Keep Reading Show less
Connections Academy

Wylee Mitchell is a senior at Nevada Connections Academy who started a t-shirt company to raise awareness for mental health.

True

Teens of today live in a totally different world than the one their parents grew up in. Not only do young people have access to technologies that previous generations barely dreamed of, but they're also constantly bombarded with information from the news and media.

Today’s youth are also living through a pandemic that has created an extra layer of difficulty to an already challenging age—and it has taken a toll on their mental health.

According to Mental Health America, nearly 14% of youths ages 12 to 17 experienced a major depressive episode in the past year. In a September 2020 survey of high schoolers by Active Minds, nearly 75% of respondents reported an increase in stress, anxiety, sadness and isolation during the first six months of the pandemic. And in a Pearson and Connections Academy survey of US parents, 66% said their child felt anxious or depressed during the pandemic.

However, the pandemic has only exacerbated youth mental health issues that were already happening before COVID-19.

“Many people associate our current mental health crisis with the pandemic,” says Morgan Champion, the head of counseling services for Connections Academy Schools. “In fact, the youth mental health crisis was alarming and on the rise before the pandemic. Today, the alarm continues.”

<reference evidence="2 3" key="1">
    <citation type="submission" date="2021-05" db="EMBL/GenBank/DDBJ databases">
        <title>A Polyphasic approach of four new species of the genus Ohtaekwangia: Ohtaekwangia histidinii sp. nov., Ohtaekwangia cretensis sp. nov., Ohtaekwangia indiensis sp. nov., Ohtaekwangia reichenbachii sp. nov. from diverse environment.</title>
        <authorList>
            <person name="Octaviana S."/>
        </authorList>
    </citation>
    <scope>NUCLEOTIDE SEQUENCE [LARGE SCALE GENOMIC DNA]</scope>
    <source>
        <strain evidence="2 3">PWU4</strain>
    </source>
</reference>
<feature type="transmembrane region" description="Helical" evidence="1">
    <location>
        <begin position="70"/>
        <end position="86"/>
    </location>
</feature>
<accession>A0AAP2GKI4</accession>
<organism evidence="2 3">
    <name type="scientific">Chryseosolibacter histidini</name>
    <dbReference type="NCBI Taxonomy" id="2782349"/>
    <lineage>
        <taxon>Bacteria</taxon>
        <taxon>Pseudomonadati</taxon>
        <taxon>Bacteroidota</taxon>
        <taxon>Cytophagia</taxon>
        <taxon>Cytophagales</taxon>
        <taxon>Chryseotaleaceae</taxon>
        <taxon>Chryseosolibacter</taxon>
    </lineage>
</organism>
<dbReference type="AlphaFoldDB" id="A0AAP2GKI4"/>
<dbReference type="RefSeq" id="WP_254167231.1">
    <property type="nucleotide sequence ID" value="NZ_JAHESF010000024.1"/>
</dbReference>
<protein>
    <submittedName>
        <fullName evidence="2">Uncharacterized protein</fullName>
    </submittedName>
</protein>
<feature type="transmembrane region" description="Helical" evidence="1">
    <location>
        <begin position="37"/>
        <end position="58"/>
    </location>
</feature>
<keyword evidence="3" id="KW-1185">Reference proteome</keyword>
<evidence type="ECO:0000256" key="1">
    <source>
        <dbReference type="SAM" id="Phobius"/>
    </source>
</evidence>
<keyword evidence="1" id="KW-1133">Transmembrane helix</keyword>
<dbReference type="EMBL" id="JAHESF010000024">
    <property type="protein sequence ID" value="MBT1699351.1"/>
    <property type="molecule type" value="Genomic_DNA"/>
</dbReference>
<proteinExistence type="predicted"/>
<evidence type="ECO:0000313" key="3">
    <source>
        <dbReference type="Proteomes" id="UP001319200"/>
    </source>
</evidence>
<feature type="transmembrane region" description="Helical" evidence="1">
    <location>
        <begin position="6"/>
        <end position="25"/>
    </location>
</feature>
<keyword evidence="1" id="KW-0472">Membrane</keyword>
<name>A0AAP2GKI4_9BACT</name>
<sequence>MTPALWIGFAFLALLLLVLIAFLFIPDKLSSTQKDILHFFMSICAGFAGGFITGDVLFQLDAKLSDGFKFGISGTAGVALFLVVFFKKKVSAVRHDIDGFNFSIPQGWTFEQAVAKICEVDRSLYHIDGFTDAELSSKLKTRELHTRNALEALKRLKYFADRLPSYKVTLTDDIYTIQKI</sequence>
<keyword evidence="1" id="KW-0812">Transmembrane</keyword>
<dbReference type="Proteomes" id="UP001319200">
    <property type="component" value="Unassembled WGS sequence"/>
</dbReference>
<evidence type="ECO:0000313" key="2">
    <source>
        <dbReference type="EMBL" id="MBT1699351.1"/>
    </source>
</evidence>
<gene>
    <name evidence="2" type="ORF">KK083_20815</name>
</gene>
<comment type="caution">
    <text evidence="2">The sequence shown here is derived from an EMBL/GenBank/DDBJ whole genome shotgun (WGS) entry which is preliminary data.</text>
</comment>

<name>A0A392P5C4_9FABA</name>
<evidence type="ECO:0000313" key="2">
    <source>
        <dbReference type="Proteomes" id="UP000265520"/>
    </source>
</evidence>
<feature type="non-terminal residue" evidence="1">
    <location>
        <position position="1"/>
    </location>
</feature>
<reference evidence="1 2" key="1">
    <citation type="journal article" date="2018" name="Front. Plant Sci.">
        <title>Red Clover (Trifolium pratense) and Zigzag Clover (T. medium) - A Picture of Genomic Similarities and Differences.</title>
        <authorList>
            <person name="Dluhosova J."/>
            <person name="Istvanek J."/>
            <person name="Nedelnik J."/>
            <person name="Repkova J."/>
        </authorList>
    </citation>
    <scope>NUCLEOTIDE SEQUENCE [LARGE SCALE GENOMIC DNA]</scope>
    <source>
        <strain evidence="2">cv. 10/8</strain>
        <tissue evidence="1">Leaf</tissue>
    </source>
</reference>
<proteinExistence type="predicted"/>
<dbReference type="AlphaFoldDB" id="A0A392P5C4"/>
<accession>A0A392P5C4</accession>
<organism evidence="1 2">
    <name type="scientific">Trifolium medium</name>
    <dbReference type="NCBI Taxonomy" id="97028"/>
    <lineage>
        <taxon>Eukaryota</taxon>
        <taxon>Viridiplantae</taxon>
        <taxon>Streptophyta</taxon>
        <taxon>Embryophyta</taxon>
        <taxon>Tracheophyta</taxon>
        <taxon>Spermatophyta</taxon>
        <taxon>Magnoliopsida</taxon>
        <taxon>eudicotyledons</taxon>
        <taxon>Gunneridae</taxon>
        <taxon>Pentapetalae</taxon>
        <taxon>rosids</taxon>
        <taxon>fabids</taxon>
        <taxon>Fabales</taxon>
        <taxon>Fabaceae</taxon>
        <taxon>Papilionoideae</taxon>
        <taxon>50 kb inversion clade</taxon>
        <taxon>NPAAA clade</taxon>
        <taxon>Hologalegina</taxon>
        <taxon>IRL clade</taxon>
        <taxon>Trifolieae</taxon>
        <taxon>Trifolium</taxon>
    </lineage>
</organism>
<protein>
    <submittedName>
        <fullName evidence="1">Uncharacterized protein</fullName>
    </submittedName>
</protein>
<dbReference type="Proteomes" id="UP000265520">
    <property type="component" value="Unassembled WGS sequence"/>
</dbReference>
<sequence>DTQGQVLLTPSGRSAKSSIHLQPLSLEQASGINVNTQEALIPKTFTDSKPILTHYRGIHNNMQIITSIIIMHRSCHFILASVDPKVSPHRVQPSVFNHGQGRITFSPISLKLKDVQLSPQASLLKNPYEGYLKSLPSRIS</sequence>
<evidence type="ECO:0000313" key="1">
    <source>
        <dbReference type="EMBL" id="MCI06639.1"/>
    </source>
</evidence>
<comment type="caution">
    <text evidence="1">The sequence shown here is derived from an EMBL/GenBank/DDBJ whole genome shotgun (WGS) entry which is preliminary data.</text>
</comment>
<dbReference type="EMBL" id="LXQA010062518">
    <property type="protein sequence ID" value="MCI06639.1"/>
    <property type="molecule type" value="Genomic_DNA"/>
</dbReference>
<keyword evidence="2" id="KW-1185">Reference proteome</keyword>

Mental Health America reports that most people who take the organization’s online mental health screening test are under 18. According to the American Psychiatric Association, about 50% of cases of mental illness begin by age 14, and the tendency to develop depression and bipolar disorder nearly doubles from age 13 to age 18.

Such statistics demand attention and action, which is why experts say destigmatizing mental health and talking about it is so important.

“Today we see more people talking about mental health openly—in a way that is more akin to physical health,” says Champion. She adds that mental health support for young people is being more widely promoted, and kids and teens have greater access to resources, from their school counselors to support organizations.

Parents are encouraging this support too. More than two-thirds of American parents believe children should be introduced to wellness and mental health awareness in primary or middle school, according to a new Global Learner Survey from Pearson. Since early intervention is key to helping young people manage their mental health, these changes are positive developments.

In addition, more and more people in the public eye are sharing their personal mental health experiences as well, which can help inspire young people to open up and seek out the help they need.